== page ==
A Term Online: Teaching Diary (#7)

I mentioned in my last entry that after midterm the students will be coming back to campus (go Thailand, eh?). So the other day I decided to change up my routine a bit. Instead of beaming up to Spaceship Zoom from my desk I would go sit in the assigned classroom of the course and teach from there.

This is what a number of instructors seem to have been doing from the beginning, to some bemusement on my part. I couldn’t quite grok why they’d feel the need to schlep around to different classrooms only to open up the same laptop and meet students online. But the other day I had my own reasons for doing so. I wanted to know where we’d be setting up camp after a few short weeks. And as it was the first time I’d seen the students since the announcement, I wanted to highlight that I’d be there ready to welcome them back and hit the IRL ground running.

I’m not certain anything so deep got through to them, but I did spin the laptop around and give them a view of the room. Turns out it’s an old school language lab. Pics below. Still not sure how I feel about this, but I don’t hate it. Yet.

When I asked one section “How do you feel about coming back?” one student said “I’m not sure. 50/50”. “Why’s that?”, I queried. “Well…none of my uniforms fit anymore!”, they explained. Covid-19 bods. I can relate.

Here’s the lab. It’s very…full. Not all that much room to maneuver.

I do like the IPA chart in a prominent spot on the wall there. It also includes a little verb form table. Cute!

I haven’t given it all that much critical + constructive thought quite yet to be honest…but it’ll be interesting to see how the course ‘translates’ across the shift back to quote-unquote “normal”. I have found myself thinking that all the online courseware (Moodle, YouTube to host vids, Line Group) remains and functions essential the same. And maybe we’re F2F in the lab of 247 headphone sets every OTHER week? I’m not even sure what’s permissible at this point.

What I do know is nobody wants to rush away from what’s been, I think, a perfectly workable thing so far. Also, nobody wants to tear the seem of their uniform trying to squeeze between intercom audio stations vintage 2007. #COVIDbod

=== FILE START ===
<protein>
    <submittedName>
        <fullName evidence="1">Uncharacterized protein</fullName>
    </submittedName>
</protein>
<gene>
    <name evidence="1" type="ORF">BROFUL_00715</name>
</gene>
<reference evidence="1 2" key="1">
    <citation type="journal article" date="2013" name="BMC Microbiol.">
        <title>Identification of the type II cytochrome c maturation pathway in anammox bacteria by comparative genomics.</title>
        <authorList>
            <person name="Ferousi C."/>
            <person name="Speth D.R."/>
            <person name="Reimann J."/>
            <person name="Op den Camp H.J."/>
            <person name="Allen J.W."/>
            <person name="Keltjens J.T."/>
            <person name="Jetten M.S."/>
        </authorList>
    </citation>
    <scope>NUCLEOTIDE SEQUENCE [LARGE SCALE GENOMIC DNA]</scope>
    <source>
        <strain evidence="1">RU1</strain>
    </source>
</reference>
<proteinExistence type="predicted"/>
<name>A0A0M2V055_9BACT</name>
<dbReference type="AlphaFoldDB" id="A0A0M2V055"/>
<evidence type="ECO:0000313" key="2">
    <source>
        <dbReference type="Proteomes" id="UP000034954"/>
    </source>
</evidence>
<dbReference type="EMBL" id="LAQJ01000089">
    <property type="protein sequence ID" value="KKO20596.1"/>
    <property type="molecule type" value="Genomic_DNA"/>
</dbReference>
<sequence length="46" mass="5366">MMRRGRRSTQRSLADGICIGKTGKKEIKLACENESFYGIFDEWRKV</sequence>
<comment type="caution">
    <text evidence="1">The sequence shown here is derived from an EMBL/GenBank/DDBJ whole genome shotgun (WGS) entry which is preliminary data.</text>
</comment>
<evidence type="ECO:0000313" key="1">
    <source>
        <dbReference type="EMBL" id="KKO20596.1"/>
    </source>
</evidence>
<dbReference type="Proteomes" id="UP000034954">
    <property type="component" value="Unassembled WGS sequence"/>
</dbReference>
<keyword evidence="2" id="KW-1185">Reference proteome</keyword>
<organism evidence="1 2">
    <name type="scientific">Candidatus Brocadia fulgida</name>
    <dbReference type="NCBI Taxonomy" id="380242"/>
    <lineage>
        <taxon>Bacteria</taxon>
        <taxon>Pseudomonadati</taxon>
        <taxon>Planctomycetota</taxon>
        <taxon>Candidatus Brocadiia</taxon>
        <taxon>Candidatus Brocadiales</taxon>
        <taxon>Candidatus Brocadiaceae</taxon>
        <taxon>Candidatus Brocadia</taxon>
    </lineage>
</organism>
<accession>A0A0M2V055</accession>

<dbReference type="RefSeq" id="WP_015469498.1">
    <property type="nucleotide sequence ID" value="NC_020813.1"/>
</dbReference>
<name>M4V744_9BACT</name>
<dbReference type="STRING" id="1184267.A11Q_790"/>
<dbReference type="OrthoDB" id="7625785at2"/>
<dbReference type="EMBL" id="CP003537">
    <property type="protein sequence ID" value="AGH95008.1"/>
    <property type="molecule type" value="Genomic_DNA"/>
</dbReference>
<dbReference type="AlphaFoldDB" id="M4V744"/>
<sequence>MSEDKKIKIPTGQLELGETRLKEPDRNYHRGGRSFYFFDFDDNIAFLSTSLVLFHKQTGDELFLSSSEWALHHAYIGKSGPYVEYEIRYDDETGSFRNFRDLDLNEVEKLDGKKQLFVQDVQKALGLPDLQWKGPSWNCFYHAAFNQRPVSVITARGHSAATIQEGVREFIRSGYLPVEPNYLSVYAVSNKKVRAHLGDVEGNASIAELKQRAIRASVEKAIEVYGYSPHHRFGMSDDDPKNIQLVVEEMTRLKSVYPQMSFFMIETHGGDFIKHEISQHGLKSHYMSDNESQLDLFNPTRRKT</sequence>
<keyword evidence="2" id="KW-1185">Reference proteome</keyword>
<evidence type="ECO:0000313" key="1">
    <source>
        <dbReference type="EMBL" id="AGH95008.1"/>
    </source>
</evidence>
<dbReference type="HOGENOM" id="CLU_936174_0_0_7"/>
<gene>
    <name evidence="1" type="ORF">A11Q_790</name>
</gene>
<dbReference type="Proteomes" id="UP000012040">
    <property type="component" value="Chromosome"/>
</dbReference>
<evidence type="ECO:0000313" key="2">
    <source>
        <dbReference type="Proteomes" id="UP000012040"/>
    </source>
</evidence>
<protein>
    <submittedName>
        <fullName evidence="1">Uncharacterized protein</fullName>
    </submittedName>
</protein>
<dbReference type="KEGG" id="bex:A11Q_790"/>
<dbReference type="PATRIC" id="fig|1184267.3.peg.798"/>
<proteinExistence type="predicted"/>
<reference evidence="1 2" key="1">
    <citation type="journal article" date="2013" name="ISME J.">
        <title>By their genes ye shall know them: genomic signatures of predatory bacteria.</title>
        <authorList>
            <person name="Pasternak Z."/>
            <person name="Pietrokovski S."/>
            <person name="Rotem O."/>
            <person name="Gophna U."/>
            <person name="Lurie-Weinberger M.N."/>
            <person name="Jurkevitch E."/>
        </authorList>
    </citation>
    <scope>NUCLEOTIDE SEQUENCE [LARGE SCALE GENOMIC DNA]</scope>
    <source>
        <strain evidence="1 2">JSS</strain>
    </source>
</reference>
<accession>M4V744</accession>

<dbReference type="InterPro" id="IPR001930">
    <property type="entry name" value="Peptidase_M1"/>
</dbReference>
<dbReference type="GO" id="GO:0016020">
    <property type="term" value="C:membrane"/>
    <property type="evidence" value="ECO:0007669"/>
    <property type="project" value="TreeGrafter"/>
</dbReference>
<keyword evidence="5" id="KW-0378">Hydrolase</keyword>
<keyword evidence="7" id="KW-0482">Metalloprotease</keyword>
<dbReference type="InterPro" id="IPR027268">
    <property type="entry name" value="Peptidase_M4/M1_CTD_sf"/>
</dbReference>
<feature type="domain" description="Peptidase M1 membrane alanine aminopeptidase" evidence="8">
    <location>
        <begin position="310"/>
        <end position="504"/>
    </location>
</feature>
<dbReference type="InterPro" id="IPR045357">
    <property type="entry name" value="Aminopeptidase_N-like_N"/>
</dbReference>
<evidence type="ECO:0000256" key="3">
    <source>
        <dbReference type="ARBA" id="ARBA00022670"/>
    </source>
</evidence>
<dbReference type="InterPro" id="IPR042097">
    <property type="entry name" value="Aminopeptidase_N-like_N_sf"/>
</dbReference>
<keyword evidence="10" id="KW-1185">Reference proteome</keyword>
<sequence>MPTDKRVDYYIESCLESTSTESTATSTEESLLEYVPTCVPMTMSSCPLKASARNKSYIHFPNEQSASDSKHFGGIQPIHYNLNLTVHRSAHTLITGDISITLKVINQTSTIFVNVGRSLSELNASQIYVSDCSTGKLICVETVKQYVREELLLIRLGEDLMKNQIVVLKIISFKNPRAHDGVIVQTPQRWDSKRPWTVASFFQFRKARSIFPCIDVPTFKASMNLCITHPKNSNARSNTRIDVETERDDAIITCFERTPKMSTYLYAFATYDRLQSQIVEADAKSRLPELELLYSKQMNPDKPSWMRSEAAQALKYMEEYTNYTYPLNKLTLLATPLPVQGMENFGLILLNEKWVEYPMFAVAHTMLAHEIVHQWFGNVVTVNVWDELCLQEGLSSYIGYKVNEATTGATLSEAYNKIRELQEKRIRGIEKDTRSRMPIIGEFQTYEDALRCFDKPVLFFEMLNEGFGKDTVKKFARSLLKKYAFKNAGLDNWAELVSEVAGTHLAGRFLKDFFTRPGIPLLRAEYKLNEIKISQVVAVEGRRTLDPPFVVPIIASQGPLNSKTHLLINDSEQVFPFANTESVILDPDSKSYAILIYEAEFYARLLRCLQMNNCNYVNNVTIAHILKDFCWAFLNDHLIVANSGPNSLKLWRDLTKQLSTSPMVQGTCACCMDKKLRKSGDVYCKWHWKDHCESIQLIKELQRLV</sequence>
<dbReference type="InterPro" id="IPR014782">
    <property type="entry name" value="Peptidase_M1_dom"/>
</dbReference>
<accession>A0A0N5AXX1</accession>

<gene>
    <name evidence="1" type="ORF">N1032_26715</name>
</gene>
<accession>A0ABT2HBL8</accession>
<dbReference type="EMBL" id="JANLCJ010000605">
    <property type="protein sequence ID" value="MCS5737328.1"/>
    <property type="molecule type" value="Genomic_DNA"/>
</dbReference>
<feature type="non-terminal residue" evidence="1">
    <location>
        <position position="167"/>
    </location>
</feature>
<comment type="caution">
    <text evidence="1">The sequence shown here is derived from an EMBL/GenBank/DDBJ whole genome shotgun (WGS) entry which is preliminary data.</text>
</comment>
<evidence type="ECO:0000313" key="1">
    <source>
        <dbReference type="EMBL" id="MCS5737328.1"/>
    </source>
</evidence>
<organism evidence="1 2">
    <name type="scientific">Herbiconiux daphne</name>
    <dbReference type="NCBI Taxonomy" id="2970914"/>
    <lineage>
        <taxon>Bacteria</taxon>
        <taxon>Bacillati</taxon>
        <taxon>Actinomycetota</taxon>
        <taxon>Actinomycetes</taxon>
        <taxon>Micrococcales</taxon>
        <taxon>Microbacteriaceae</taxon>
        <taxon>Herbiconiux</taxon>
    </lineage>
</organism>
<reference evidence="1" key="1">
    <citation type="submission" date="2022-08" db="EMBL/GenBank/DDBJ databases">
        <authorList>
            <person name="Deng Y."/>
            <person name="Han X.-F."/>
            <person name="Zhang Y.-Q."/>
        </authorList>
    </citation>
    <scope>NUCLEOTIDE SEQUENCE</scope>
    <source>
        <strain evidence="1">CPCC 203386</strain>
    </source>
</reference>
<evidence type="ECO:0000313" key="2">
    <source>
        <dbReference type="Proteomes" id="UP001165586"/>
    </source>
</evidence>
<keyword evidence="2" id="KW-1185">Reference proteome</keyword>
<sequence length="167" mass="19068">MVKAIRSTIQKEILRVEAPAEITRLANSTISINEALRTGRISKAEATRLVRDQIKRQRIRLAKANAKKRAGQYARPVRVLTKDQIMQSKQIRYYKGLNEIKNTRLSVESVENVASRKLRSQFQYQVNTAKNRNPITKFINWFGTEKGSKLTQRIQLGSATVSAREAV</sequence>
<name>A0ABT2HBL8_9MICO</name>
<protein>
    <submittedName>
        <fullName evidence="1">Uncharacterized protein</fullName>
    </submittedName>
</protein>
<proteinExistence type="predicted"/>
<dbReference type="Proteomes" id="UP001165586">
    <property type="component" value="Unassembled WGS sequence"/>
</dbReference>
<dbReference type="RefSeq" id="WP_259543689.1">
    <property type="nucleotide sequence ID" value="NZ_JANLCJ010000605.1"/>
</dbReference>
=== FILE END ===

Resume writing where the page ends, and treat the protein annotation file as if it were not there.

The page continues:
***

In other news, I sorta kinda “trolled” my students by spinning an involved yarn about an imaginary best friend at whose wedding I was best man. It was my model of a best man / maid of honor speech. I thought this would be a nice public speaking type to include in this course. These speeches can be fun and juicy! Embarrassing anecdotes, heartfelt waxing poetic, some culturally interesting, linguistically formulaic stuff like a toast at the end.

And when I eventually told them it was all a grand fiction, they wore out the Line emojis in expressing their shock and horror. Which reminds me that I considered banning or at least policing emoji (over)use in the class line groups at the start but decided against it. However, I was happy to see a handful of written replies. Including: “I knew that was gonna happen! Still. Shocked.” Nicely put!

I was just glad it seemed that I’d stoked a bit of emotional investment in the characters while demonstrating ways ways to thank the caterers, fawn over the bride (AB-so-LOOT-ly STUNning!), and slather a bit of sappy sentiment over some sections of your speech.

RIP “Joke” and “Anna”. Perhaps you’ll live again if I ever teach this course once more.

Later in the Line chat I gave myself an Oscar. And told them now is the time to reach down deep for both big dramatic fiction energy and sartorial chops. Of course they don’t have to make up the scene from scratch. It could be the future wedding of people they know. Or, I suggested, they could go BACK in time and be their mom’s maid of honor. Kinda hoping some of them take this up, could be quite cool.

Right. Well it’s bedtime and what’s on my mind is now is less ‘toasts’ than ‘toast’, as in breakfast. The sooner I sleep, the sooner I eat. And that’s no joke!

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